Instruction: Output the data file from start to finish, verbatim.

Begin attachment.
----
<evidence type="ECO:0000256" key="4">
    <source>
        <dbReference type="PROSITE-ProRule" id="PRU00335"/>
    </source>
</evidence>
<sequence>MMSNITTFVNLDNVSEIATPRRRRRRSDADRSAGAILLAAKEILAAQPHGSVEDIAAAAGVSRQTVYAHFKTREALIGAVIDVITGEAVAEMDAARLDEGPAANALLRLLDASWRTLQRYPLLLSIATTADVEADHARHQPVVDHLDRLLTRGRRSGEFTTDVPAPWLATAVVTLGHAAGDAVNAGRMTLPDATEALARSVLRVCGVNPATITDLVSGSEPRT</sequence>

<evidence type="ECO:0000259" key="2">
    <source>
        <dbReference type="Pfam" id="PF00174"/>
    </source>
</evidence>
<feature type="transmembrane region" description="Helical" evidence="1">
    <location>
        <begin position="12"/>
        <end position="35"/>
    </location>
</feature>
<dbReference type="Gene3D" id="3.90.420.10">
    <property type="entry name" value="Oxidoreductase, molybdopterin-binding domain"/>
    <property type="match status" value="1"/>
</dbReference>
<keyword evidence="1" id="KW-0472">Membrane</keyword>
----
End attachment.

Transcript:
<evidence type="ECO:0000256" key="4">
    <source>
        <dbReference type="PROSITE-ProRule" id="PRU00335"/>
    </source>
</evidence>
<sequence>MMSNITTFVNLDNVSEIATPRRRRRRSDADRSAGAILLAAKEILAAQPHGSVEDIAAAAGVSRQTVYAHFKTREALIGAVIDVITGEAVAEMDAARLDEGPAANALLRLLDASWRTLQRYPLLLSIATTADVEADHARHQPVVDHLDRLLTRGRRSGEFTTDVPAPWLATAVVTLGHAAGDAVNAGRMTLPDATEALARSVLRVCGVNPATITDLVSGSEPRT</sequence>

<evidence type="ECO:0000259" key="2">
    <source>
        <dbReference type="Pfam" id="PF00174"/>
    </source>
</evidence>
<feature type="transmembrane region" description="Helical" evidence="1">
    <location>
        <begin position="12"/>
        <end position="35"/>
    </location>
</feature>
<dbReference type="Gene3D" id="3.90.420.10">
    <property type="entry name" value="Oxidoreductase, molybdopterin-binding domain"/>
    <property type="match status" value="1"/>
</dbReference>
<keyword evidence="1" id="KW-0472">Membrane</keyword>